Things change. Sometimes they even change fast. Phablets provide an example.
In February 2013, Flurry said the phablet was “an insignificant player in the mobile ecosystem”
and was not having a meaningful impact.”
Things have changed. After Flurry surveyed owners of a sample of 59,214 devices worldwide, Flurry found phablet adoption (market share) almost almost quadrupled in a year’s time.
“Our data affirms what Samsung and other Android manufacturers have known for some time: consumers are hungry for bigger screens,” said Flurry. A shift in end user behavior drives the change: mobile devices are becoming major platforms for content consumption.
Over the course of a year, the installed base for phablets doubled.
Today, six percent of all mobile users routinely use phablets, compared to three percent a year ago.
The other noteworthy trend is the shift in tablet form factors, from full-size to small screens.
Small tablets grew from five percent of active users to seven percent over a year, up five percent.
Full-size tablet users also grew from 13 percent to 15 percent, growth of two percent.
As you would expect, a growing installed base of phablets translates into higher app usage and web browsing from those devices.
While they account for only six percent of active users, phablet users account for 11 percent of all app sessions, up from only three percent of sessions in 2013.
Though Apple’s iPhone 6 announcement might bring Apple into the phablet segment for the first time, Android devices own the phablet market.
Today, phablets account for 18 percent of all active Android devices compared to seven percent in 2013. Over the same time period, demand for medium-sized phones decreased nine percent, year over year.
Demand for small phones shrank four percent, year over year.
The point is that--despite some significant skepticism--phablets are showing stronger demand than many had forecast.
That might have implications for Apple, which traditionally has eschewed the phablet form factor, as well as for all suppliers of tablets.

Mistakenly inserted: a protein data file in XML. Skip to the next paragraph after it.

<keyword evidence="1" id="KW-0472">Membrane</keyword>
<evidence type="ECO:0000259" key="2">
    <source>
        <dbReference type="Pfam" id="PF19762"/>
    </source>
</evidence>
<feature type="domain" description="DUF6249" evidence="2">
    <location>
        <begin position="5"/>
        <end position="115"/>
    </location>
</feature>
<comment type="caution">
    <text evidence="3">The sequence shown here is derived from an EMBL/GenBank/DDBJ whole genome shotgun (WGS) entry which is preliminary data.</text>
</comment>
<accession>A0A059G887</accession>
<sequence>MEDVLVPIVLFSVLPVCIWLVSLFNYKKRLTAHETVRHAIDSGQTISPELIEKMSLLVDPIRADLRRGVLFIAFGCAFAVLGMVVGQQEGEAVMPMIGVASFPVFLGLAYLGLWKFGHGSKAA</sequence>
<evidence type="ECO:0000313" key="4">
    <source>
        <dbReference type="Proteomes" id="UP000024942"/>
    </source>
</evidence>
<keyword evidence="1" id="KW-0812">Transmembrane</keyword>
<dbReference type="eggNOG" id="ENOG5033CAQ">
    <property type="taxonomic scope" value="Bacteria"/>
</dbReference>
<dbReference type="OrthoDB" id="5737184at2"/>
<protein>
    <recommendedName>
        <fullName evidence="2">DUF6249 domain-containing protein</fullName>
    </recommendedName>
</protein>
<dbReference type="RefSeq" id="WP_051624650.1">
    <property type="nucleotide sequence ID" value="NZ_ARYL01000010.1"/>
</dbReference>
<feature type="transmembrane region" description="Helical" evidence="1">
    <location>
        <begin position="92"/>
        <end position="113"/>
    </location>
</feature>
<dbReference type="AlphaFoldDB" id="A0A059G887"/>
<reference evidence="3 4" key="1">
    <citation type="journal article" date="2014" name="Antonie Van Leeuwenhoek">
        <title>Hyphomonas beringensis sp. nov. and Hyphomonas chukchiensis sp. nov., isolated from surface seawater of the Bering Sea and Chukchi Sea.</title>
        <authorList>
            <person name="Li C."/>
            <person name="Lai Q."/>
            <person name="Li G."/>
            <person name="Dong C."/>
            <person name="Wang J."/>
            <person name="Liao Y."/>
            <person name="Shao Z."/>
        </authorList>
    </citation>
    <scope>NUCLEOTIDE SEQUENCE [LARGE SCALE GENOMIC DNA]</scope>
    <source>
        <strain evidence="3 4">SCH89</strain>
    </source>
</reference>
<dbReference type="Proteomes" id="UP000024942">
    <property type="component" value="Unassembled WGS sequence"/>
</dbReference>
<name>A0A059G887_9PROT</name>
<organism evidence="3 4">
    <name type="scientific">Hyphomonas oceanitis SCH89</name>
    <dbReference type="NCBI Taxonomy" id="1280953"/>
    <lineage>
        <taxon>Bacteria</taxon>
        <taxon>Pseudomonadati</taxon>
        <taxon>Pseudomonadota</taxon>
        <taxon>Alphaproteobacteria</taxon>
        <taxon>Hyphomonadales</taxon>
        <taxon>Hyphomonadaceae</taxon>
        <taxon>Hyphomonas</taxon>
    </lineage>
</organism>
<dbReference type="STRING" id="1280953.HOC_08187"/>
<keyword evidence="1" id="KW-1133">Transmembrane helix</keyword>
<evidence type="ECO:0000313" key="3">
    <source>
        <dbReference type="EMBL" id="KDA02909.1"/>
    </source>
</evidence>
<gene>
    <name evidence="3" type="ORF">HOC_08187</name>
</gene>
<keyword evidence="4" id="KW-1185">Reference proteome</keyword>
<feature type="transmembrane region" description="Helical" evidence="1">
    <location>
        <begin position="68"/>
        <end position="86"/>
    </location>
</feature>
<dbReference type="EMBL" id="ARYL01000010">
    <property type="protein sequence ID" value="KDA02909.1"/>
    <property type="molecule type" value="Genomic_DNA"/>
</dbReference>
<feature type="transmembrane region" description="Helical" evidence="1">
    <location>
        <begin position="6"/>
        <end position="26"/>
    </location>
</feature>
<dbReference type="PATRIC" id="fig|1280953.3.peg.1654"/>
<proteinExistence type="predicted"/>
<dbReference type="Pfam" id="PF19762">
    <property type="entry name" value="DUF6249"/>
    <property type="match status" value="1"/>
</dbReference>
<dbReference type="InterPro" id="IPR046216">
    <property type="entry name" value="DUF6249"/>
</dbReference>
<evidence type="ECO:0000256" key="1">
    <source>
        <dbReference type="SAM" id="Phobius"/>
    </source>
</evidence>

Though Flurry finds there is not one “killer app” for phablet users. As do users of tablets and smaller smartphones, users are big on gaming, social and entertainment app categories.
There is one exception, though. “Reading books” is the category in which phablet user behavior is most noticeably different from smaller-screen smartphones. Though accounting for about six percent of the installed base, about 10 percent of “reading” time on all devices happens on phablets.
In early 2013, it might have been easier to dismission phablet demand in most developed markets, though there has been growing evidence of stronger demand in some developing markets.
To be sure, skeptics doubt phablets will get big traction in the U.S. market, even if demand internationally is expected to be significant. In fact, phablet sales are cannibalizing tablets, International Data Corp. has said.
Something similar might be noted about Wi-Fi offload, which some might characterize as complementing, and in some cases cannibalizing, use of mobile Internet access networks.
Some have suggested that the introduction of Long Term Evolution access decreases consumer usage of Wi-Fi hotspots. But most of the studies suggest that reliance on Wi-Fi remains constant, even when consumers have access to mobile networks offering much better experience than 3G networks.
Wi-Fi access constitutes between 70 percent and 80 percent of total mobile device usage, some Informa studies have found. At least so far, some studies have found that LTE users rely on the mobile network a bit more than users of devices connected to 3G networks.
That is about what one would expect if consumers have been relying on Wi-Fi hotspots because of the better experience (speed). If 4G LTE offers a satisfactory mobile experience, people sometimes will use the mobile network where they might in the past have used Wi-Fi.
An Informa survey suggests users on both 3G and 4G networks in 2013 increased their use of Wi-Fi over the course of the year.
The point is that change can happen fast in the mobile business: phablet adoption provides one example. Suddenly decelerating tablet sales provides another example.
On the other hand, reliance on Wi-Fi for smartphone access really has not shown all that much change in end user behavior as 4G LTE networks have become operational in many more markets.
Apple could ratify the change today, in announcing the iPhone 6. Update: Yes, Apple is getting into the phablet segment.